• By A Reader on 06-06-18

Updated and Quite Good

Overall
4 out of 5 stars
Performance
5 out of 5 stars
Story
4 out of 5 stars

Reviewed: 10-30-18

This is a very thorough and authorized biography of Neil Armstrong, the first man to set foot on the moon. I really enjoyed it and felt that it provided a thorough portrait of an extremely talented, but very reserved man. Neil didn't seek the spotlight, but was put in the middle of it due to a combination of his great talent (which NASA clearly realized) and circumstances.

For Apollo fans, the events in the book are largely well-known. For the uninitiated, the book provides an excellent summary. In many respects, however, the book is a character study of Mr. Armstrong.

It is helpful that the book has now been updated at least twice from the original version. The updates cover Neil's later years, his unfortunate death in 2012, and the aftermath.

If I have one reservation about the book, it is that the story is a little disjointed, especially at the beginning. Later, however, the book moves forward at a nice pace.

  • The Mighty Eighth

  • The Air War in Europe as Told by the Men Who Fought It
  • By: Gerald Astor
  • Narrated by: Kaleo Griffith
  • Length: 23 hrs and 11 mins
  • Unabridged
  • Overall
    4.5 out of 5 stars 130
  • Performance
    4.5 out of 5 stars 121
  • Story
    4.5 out of 5 stars 121

Europe has fallen. Pearl Harbor is in flames. Enter: the Eighth. In 1941 the RAF fought a desperate battle of survival against the Luftwaffe over Britain. Then, from across the Atlantic, came a new generation of American pilots, gunners, and bombardiers, a new generation of flying machines called the B-17 Flying Fortress, the B-24 Liberator, the P-47 Thunderbolt, and the P-51 Mustang fighter.

  • 5 out of 5 stars
  • Mighty Eighth

  • By Nana on 02-18-18

Very Interesting; Could Use Editing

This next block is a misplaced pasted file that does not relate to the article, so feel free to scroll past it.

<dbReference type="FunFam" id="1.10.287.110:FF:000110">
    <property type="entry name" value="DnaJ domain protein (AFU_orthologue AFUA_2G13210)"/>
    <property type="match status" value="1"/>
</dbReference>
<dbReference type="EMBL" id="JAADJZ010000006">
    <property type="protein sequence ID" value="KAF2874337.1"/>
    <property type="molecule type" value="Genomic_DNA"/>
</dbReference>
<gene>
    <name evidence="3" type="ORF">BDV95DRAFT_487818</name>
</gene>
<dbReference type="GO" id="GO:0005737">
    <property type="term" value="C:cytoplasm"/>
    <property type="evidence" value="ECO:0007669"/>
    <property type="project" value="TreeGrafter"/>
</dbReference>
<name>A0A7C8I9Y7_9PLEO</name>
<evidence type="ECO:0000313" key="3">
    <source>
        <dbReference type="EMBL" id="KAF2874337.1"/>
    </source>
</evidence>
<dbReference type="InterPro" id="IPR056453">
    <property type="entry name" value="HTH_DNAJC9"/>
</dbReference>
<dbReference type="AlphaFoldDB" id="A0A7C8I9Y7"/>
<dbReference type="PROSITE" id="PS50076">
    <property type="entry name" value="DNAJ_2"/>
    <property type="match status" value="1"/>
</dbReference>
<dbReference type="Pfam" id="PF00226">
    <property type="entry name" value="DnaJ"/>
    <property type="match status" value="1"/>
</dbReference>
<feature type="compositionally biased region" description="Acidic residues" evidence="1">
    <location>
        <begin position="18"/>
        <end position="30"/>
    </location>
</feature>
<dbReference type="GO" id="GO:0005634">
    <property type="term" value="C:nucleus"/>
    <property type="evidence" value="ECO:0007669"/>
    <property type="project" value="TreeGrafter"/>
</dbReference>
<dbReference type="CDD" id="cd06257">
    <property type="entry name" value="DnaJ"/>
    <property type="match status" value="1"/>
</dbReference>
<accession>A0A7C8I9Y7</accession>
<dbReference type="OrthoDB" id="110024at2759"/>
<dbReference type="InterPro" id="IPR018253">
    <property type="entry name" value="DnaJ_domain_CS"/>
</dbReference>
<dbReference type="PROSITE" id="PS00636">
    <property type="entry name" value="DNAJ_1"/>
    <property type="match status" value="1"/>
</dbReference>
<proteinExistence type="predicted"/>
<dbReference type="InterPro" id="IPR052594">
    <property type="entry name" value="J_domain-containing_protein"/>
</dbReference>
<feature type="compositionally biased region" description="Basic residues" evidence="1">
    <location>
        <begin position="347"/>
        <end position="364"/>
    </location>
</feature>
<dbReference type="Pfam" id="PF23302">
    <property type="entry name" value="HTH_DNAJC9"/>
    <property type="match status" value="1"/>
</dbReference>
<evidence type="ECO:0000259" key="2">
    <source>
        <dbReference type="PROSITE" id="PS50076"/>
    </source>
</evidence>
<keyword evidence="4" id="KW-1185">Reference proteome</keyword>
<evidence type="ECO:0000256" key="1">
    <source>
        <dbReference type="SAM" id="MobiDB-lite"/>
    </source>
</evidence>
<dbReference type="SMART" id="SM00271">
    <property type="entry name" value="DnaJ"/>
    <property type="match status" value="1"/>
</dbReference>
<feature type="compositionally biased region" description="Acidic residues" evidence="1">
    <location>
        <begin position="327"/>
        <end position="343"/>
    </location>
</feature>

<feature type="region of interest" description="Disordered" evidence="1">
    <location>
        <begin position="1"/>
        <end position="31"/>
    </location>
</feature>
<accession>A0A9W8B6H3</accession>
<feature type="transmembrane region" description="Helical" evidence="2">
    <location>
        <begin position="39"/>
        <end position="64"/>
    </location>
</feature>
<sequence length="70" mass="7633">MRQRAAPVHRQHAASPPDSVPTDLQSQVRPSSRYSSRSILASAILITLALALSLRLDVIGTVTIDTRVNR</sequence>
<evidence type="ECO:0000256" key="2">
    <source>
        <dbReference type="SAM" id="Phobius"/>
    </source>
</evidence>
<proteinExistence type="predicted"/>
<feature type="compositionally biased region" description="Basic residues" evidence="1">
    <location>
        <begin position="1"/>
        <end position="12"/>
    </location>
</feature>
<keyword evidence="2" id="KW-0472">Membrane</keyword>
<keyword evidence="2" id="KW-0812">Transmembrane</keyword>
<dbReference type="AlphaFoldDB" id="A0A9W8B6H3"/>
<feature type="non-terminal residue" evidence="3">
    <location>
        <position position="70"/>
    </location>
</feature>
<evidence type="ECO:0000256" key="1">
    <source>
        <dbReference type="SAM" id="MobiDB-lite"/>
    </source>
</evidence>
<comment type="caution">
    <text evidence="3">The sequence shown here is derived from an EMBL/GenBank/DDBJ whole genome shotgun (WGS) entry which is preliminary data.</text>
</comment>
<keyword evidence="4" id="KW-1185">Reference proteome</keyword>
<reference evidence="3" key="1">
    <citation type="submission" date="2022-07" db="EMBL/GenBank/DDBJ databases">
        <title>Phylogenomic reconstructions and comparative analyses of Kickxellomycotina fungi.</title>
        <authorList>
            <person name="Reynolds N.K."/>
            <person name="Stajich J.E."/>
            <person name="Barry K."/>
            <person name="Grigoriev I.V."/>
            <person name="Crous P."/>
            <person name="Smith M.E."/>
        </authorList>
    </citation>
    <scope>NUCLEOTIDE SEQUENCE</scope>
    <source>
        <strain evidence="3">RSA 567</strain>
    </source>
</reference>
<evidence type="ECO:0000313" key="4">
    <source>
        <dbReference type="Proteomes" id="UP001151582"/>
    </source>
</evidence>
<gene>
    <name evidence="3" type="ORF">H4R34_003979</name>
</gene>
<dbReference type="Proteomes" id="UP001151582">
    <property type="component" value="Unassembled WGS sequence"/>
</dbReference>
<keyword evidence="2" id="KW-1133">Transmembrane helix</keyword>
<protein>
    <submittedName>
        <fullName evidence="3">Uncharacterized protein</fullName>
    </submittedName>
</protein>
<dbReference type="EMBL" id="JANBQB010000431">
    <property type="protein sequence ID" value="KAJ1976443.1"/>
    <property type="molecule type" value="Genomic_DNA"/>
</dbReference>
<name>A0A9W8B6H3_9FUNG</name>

Overall
3 out of 5 stars
Performance
4 out of 5 stars
Story
3 out of 5 stars

Reviewed: 10-30-18

This is an interesting book for those with an interest in World War II history. It essentially collects stories as told by veterans of the "Mighty Eighth" air corps. Most of the persons profiled are not well-known, so the book truly provides an insider's perspective on the air war. They gave a lot, lost a lot of friends, and ultimately prevailed.

I have a few problems, however, with the book. First, it is somewhat loosely organized, although generally chronological. There seems to be a lot of bouncing around and some repetition. Putting the stories in a broader context might have been helpful. Second, the book is really long. Although the stories are interesting, the book drags in places. As is often the case with a wealth of source material, it was clearly difficult for the author to pick and choose. A good editor would have helped.

This is well worth the investment of time for those with a keen interest in the subject matter. For others, maybe not.

  • The Shipwreck Hunter

  • A Lifetime of Extraordinary Discoveries on the Ocean Floor
  • By: David L. Mearns
  • Narrated by: Dan Woren
  • Length: 16 hrs and 51 mins
  • Unabridged
  • Overall
    4.5 out of 5 stars 46
  • Performance
    4.5 out of 5 stars 40
  • Story
    4.5 out of 5 stars 39

David L. Mearns has discovered some of the world's most fascinating and elusive shipwrecks. The Shipwreck Hunter chronicles his most intriguing finds. It describes the extraordinary techniques used, the detailed research, and mid-ocean stamina and courage required to find a wreck thousands of feet beneath the sea, plus the moving human stories that lie behind each of these oceanic tragedies. Combining the adventuring derring-do of Indiana Jones with the precision of a scientist, The Shipwreck Hunter opens an illuminating porthole into the shadowy depths of the ocean.

  • 5 out of 5 stars
  • Delivered More Than I Expected!

  • By Jason V. Kilmer on 08-07-18

What a Fascinating Career

Overall
5 out of 5 stars
Performance
4 out of 5 stars
Story
5 out of 5 stars

Reviewed: 10-30-18